Yes. You will spend at least one full day in the IVF unit as an observer. In addition, you will spend time shadowing a senior medical doctor in his/her daily duties.
IVF treatment is a very emotive and traumatic experience for patients. You will be allowed to attend patient consultations with a Senior Clinician as long as the patients have provided appropriate consent. However, you will not be allowed to treat patients yourself.
No. The MSc course is a one year residential course and requires registered students to be resident in Oxford for the duration of the course.
You will be provided with a list of project titles to choose from. Previous projects have concerned various aspects of pre-implantation genetic diagnosis, the role of the sperm at egg activation, sperm DNA fragmentation, ovarian physiology and the role of the oocyte in infertility, implantation, reproductive immunology, 3-dimensional embryo modelling, the role of cytoplasmic movements in the egg at fertilization, the use of harmonic generation microscopy in evaluating embryo quality, endometriosis, and the effects of routine ART procedures upon sperm physiology.
No. If you wanted a career as a clinical embryologist, you would then need to apply for a post at an IVF clinic for further training and to obtain an appropriate license to practice.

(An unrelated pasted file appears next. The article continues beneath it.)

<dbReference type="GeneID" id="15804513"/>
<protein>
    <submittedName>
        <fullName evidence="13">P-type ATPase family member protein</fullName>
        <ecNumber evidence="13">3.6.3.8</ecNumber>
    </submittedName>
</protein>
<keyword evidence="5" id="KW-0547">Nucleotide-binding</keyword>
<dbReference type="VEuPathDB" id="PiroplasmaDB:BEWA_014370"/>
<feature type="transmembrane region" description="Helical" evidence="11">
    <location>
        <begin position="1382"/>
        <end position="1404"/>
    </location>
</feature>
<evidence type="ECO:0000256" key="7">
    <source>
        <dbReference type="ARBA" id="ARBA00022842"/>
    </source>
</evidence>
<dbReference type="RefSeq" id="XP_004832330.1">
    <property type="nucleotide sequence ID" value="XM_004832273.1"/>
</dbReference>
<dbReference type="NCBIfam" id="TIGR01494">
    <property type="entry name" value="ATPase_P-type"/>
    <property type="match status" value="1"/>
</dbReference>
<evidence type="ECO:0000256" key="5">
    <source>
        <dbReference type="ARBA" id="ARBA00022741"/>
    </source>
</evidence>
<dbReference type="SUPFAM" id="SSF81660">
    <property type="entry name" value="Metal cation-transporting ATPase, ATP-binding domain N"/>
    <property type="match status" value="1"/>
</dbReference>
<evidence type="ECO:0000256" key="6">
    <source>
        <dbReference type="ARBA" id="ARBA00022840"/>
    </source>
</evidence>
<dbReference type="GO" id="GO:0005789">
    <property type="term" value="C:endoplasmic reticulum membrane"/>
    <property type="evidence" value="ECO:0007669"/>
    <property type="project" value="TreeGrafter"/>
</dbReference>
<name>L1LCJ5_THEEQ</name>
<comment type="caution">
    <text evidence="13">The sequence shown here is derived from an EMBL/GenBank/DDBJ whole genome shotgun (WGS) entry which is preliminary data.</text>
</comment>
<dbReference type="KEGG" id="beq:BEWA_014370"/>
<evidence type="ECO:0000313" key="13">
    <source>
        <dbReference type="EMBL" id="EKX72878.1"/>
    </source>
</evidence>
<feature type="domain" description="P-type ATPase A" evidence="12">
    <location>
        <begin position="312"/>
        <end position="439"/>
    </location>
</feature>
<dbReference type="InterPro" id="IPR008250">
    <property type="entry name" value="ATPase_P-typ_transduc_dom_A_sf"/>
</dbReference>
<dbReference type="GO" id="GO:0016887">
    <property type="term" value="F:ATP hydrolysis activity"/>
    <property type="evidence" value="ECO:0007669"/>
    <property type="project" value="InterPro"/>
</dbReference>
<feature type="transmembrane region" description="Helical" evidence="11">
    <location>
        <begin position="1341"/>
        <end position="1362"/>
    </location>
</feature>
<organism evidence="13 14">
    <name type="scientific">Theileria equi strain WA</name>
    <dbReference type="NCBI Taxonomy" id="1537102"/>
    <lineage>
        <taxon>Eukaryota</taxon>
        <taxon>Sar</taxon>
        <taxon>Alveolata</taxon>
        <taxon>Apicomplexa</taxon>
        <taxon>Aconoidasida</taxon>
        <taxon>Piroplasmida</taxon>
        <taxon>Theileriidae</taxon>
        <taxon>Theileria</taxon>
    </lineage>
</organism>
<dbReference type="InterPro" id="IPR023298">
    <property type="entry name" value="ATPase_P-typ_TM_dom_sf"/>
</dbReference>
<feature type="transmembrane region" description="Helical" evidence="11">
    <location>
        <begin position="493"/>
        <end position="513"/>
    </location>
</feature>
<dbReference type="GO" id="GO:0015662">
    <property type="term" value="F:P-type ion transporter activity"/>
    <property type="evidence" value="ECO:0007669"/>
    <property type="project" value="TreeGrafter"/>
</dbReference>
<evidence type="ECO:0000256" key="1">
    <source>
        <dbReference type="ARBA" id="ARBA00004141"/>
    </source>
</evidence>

The Department of Health is currently modernising scientific careers within the health industry in the UK. The details are still being finalised and therefore the impact on careers in embryology within the UK (in both the private and public sectors) remains unclear. However, it is important to note that in order for candidates to pursue embryology accreditation in the UK, irrespective of the training format adopted in future, they must first secure an appropriate position within an IVF unit. We strongly believe that the Oxford MSc in Clinical Embryology provides students with the appropriate training and experience to be highly competitive within the IVF sector, irrespective of potential changes to recruitment and training in NHS-funded units.